US labour market strengthens after jobs surge, oil prices hit 14-month high
- March, 2021
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The US economy bounced back strongly in February adding 379,000 jobs as more states reopened for business and more vaccines against the coronavirus became available, write Dominic Rushe and Michael Sainato on the other side of the pond.
The number was the largest gains the Department of Labor has recorded since November and came after jobs were lost in December and a lackluster January report when just 49,000 new jobs were added. The unemployment rate dropped slightly to 6.2%.
Coronavirus infection rates remain at high levels and close to 520,000 people have now died of Covid-19 but states including Texas, Massachusetts and New York have all moved to roll back business closures as more vaccine becomes available.
The latest job report means the US is still close to 10m jobs short of where it was before the pandemic hit and troubling signs remain in the employment market.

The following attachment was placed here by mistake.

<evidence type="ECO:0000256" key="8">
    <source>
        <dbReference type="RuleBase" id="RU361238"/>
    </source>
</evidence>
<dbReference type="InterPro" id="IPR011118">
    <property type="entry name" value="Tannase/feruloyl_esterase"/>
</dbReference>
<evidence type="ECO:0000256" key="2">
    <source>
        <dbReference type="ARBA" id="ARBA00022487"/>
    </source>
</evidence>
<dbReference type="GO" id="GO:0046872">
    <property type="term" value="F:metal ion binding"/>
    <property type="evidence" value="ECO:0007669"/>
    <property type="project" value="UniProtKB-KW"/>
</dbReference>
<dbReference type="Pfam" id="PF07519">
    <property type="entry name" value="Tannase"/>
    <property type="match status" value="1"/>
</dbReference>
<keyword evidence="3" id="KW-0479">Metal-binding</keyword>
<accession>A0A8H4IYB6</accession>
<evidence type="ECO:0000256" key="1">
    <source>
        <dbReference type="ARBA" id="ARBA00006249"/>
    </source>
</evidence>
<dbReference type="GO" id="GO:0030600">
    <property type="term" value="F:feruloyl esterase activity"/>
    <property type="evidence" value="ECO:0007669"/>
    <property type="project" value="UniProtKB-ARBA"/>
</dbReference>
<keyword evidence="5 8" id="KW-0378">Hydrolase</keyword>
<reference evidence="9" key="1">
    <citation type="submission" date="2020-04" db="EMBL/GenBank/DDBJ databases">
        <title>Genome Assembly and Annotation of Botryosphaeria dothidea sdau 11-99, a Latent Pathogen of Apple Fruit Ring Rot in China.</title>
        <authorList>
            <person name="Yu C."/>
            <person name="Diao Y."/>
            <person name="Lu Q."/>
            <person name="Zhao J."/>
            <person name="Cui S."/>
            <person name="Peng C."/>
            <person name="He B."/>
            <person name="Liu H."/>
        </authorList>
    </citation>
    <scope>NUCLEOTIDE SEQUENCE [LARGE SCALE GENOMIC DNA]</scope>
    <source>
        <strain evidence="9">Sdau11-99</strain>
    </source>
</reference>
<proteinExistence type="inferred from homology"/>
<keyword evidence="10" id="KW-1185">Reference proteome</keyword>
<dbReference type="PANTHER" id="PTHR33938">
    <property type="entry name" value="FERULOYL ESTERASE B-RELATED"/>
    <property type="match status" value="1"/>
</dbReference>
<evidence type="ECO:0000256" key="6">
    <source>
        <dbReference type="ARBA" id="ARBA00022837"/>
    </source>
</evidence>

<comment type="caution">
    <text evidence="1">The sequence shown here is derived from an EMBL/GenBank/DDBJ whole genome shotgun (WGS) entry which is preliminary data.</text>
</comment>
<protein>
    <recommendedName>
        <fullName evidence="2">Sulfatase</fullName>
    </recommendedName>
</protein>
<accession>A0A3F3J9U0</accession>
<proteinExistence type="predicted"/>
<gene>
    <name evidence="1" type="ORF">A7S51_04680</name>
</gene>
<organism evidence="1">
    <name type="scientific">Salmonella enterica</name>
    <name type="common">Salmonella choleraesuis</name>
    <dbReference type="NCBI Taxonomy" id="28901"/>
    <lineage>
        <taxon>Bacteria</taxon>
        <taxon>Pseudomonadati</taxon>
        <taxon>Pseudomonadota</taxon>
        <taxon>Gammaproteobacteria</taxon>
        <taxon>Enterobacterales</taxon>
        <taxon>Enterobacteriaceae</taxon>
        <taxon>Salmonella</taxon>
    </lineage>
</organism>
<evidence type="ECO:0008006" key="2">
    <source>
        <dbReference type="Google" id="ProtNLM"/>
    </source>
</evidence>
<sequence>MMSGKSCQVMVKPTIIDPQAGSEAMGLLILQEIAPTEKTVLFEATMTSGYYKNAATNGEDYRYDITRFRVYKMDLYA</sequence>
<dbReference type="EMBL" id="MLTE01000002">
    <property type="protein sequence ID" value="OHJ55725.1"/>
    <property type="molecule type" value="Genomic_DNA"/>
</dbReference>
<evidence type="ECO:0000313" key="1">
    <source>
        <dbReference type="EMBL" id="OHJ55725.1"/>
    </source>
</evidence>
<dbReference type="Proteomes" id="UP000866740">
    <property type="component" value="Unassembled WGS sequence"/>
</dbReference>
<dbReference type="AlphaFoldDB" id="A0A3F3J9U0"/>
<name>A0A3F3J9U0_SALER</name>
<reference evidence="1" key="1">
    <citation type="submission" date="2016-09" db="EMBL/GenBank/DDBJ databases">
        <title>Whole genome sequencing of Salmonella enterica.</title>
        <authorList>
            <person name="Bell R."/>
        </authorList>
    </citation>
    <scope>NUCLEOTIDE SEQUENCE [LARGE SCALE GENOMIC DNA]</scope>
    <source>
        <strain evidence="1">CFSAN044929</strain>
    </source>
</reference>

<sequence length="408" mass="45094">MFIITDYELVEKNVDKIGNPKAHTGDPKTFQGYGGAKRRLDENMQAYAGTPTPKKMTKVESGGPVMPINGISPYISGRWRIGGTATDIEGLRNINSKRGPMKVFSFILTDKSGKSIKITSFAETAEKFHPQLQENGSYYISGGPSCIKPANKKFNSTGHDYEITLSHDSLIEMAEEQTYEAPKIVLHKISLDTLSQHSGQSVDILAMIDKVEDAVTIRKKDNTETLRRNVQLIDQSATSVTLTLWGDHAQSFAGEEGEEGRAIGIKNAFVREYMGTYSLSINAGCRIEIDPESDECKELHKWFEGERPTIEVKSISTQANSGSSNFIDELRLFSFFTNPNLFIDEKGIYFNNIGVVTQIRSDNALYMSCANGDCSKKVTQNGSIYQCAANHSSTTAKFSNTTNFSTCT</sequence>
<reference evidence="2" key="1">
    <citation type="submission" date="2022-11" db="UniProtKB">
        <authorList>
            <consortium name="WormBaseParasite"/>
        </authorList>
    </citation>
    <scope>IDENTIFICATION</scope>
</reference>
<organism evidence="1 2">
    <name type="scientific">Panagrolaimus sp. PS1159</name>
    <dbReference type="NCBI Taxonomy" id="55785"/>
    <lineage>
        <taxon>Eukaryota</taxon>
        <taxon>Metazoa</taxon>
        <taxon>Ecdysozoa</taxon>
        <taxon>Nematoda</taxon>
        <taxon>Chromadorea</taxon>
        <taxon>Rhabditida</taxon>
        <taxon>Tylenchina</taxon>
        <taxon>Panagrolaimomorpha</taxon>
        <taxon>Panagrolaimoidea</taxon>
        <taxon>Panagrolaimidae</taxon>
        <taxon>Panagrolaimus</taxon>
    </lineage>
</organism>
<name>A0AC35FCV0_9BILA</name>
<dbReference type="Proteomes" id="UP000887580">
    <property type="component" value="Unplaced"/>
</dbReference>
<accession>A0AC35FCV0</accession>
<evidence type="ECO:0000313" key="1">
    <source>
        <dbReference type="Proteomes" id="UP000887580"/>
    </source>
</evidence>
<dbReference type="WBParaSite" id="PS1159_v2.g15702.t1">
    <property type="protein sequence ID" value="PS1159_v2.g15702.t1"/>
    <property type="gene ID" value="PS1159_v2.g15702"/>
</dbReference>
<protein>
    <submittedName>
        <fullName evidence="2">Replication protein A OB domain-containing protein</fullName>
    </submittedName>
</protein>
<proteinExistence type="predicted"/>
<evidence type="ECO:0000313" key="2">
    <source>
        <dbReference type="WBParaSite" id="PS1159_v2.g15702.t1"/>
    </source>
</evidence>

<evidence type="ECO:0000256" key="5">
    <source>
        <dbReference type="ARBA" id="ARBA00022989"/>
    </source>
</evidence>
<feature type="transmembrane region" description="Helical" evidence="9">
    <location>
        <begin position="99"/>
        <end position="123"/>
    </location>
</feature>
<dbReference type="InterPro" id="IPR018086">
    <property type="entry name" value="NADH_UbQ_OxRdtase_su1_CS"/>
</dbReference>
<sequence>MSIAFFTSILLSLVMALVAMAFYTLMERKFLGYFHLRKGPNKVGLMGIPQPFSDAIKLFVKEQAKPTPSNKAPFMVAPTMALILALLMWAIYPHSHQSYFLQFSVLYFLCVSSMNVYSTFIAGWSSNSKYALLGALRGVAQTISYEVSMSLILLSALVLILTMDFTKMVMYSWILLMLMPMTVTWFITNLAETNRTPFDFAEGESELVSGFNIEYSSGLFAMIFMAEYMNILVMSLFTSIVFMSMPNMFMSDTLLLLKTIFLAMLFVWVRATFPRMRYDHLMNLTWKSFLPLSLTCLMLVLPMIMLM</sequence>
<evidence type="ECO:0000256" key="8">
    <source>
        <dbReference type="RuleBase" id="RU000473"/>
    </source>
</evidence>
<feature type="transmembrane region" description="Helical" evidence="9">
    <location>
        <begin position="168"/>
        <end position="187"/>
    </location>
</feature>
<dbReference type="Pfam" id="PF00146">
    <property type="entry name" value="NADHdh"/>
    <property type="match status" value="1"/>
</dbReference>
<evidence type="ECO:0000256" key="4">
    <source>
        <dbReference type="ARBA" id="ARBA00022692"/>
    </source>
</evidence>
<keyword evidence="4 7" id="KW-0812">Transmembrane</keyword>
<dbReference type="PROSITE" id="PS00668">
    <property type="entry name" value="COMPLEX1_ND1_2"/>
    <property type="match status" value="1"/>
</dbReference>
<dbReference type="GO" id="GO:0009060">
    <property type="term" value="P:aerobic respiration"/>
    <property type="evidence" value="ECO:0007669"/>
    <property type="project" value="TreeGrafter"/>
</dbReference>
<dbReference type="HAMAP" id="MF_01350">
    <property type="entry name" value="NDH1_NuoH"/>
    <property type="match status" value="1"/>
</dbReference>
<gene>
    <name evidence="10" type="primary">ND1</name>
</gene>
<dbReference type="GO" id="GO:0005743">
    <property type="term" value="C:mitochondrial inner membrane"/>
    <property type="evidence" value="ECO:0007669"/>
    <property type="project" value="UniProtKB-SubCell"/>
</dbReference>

James Ingram, investment manager at fund manager MB Capital, says:
A much better figure than we saw last month and much higher than analysts’ expectations. When you consider the cold snap that swept across the US in February that slowed down production and brought some industries to a stop, it shows how much higher this figure could have been. This is certainly one for the optimists and we’re already predicting that next month’s announcement could be even higher as things continue to progress in the US.
The only fear we have is treading that fine line between the economy recovering and overheating. The US have a lot of jobs to make up for to get back up to the non-farm payroll pre-covid high balanced against the concerns that the economy is overheating after the huge recovery package injected into the mix, which could mean we’ll see inflationary pressures add a negative aspect to the recovery. It’s not a nice thought to think we want to get Americans back into the jobs that they lost last year but too quickly and it could be viewed negatively by the market for fear of interest rate rises just as people are getting back on their feet.